A Norwegian newspaper published an anti Israel and anti-Semitic cartoon, comparing Israel to Nazi Germany. The editor has refused to apologize.
A Norwegian newspaper has published a comic strip likening the purchase of produce from Israel to doing business with Nazis, and is refusing to apologize for the extremely offensive cartoon.
The Dagbladet on Thursday ran the comic strip, which shows a woman at an organic supermarket, were she repeatedly encounters products of notorious regimes, including Israel.
“Organic food, huh? But what’s the point if the food is produced unethically?” the first panel says, according to Israel’s Ynet.
In the next scene a woman says “these oranges are from Israel. You are supporting murderers” as she holds up produce, apparently from Israel.
Next, she picks up a box of pasta and examines its label. “This macaroni was manufactured in North Korea? How did you even get this?” she asks.
In the last panel, the woman holds a box of frozen pizza marked with a swastika bearing a “Made in Nazi Germany” label. “And this pizza is from G… What is this store, anyway?” she declares.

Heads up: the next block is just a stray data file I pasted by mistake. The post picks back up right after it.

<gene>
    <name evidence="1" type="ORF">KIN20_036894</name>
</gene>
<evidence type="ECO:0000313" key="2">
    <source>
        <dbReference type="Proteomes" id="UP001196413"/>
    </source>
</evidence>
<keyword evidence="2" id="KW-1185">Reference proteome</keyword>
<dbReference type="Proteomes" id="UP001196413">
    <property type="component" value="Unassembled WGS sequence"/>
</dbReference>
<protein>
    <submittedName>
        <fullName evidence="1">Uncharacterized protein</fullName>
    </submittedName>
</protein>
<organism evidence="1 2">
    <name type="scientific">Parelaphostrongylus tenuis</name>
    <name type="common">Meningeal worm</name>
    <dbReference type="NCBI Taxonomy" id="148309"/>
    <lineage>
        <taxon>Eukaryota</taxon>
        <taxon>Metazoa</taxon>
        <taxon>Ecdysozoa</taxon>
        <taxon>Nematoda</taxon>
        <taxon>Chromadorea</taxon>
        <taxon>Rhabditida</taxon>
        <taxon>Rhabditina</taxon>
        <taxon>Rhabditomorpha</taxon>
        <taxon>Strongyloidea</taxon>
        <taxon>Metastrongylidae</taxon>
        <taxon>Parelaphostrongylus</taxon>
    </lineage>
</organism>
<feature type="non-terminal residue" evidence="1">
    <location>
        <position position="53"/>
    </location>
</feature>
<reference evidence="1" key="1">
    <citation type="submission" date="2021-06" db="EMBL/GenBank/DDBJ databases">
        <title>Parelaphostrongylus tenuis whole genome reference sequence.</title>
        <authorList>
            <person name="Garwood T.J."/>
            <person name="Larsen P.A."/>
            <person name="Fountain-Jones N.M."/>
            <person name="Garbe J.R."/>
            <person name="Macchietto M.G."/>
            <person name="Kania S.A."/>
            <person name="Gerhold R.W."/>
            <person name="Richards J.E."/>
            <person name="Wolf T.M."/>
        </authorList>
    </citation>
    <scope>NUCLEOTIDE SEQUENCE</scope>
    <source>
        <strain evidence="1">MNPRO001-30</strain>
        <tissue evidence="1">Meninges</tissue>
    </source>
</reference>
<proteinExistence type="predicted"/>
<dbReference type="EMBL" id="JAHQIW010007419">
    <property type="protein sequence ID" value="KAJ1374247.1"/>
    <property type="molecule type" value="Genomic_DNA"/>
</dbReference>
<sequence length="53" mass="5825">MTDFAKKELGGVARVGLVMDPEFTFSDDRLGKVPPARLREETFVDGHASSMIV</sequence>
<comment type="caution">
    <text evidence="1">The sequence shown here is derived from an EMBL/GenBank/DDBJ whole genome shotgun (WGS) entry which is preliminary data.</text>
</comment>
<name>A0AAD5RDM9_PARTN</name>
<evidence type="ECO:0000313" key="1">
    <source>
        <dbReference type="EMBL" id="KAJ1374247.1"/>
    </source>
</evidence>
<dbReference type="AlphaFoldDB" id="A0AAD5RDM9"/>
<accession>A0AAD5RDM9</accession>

The Israeli embassy in Oslo strongly condemned the newspaper and called the comparison “inappropriate” and rejected the comparison between Israel, “a democracy fighting for its security,” and Nazi Germany and North Korea, “unstable dictatorships with a fascist and murderous regimes.”
The cartoon was also “offensive because it implies that Israeli products are unethical, and by purchasing them consumers support murderers.”
The embassy filed a complaint with Dagbladet, warning that the comic could trigger violence. “There is a fine line between freedom of speech and hate speech, and this cartoon crossed that line,” the embassy wrote in the complaint.
According to Ynet, Dagbladet’s editor dismissed the Israeli outrage saying the drawing was “only a cartoon” and that their outcry was “disproportionate,” and declined to apologize for the offensive comic.
The newspaper in known for its anti-Semitism and anti-Israel bias and been criticized for its comics in recent years.